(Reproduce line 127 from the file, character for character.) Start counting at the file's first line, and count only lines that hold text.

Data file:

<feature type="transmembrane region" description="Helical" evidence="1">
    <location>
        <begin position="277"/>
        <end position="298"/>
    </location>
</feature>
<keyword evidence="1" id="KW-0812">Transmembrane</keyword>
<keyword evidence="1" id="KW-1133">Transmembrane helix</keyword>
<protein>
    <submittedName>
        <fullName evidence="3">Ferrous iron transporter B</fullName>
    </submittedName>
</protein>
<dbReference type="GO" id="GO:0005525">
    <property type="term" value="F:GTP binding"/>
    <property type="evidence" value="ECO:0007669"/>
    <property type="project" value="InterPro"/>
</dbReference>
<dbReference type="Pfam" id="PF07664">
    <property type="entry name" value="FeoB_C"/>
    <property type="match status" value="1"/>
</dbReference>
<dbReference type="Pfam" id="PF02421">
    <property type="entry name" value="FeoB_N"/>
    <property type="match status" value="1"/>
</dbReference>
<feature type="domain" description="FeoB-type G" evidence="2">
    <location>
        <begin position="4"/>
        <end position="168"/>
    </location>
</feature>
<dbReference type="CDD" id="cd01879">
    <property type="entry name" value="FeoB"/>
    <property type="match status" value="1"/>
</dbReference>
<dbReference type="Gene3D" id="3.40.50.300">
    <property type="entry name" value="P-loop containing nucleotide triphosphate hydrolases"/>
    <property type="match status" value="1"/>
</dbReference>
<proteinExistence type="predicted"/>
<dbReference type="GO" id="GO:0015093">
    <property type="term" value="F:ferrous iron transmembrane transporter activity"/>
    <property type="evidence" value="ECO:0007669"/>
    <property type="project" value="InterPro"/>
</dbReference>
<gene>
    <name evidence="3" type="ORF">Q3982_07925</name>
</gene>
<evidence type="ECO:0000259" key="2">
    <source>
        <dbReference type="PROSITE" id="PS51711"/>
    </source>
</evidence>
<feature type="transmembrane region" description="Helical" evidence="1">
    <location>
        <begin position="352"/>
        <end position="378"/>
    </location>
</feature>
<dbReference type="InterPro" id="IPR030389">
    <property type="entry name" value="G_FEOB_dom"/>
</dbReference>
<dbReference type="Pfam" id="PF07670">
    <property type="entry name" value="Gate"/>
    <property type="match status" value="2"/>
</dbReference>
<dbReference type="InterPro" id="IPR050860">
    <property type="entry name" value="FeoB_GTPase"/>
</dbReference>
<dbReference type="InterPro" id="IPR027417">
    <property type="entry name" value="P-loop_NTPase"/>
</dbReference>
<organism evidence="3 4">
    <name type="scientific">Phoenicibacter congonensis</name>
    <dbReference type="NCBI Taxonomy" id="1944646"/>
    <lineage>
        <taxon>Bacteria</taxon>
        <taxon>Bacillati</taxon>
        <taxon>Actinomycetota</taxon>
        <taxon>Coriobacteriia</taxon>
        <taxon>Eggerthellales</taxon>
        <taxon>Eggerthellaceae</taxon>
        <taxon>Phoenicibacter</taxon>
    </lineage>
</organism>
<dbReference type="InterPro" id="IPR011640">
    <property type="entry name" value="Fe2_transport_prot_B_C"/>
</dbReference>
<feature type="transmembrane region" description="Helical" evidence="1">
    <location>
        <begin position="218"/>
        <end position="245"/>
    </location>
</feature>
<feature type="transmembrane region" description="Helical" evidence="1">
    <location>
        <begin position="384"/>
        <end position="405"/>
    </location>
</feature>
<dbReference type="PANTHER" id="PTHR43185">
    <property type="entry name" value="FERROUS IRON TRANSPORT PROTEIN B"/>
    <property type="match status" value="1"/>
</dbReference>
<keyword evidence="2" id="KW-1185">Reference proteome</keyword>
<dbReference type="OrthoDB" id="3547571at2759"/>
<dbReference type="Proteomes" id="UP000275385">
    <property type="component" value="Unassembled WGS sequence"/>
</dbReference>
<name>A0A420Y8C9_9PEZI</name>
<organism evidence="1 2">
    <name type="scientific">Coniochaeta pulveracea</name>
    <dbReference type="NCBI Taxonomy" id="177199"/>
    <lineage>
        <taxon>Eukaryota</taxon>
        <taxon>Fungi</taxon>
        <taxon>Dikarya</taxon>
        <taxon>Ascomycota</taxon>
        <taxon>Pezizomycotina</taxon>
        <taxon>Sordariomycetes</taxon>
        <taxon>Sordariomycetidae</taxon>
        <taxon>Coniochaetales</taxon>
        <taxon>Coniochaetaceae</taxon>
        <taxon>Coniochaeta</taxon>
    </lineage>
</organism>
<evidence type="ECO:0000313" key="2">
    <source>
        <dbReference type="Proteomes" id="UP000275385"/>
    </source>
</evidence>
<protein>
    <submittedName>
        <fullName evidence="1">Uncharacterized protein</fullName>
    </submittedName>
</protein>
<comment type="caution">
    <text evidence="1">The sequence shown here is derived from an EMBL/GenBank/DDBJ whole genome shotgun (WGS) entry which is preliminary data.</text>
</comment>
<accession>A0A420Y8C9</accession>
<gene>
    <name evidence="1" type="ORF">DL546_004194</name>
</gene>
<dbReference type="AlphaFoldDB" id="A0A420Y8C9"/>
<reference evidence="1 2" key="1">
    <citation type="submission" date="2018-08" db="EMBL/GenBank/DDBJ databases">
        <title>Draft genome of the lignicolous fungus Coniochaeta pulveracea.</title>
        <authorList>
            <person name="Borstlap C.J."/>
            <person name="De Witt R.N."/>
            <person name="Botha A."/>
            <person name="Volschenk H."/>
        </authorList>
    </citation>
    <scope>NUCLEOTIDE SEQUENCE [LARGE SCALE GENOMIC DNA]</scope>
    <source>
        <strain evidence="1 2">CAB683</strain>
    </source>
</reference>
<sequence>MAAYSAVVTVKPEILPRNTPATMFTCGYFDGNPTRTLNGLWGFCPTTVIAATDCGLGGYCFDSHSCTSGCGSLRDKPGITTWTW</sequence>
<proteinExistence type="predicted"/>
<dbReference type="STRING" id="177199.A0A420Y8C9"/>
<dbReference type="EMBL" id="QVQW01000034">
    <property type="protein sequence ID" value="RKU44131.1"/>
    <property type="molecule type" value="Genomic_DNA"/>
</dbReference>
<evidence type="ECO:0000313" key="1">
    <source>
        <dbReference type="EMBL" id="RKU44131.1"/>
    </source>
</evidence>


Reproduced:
</organism>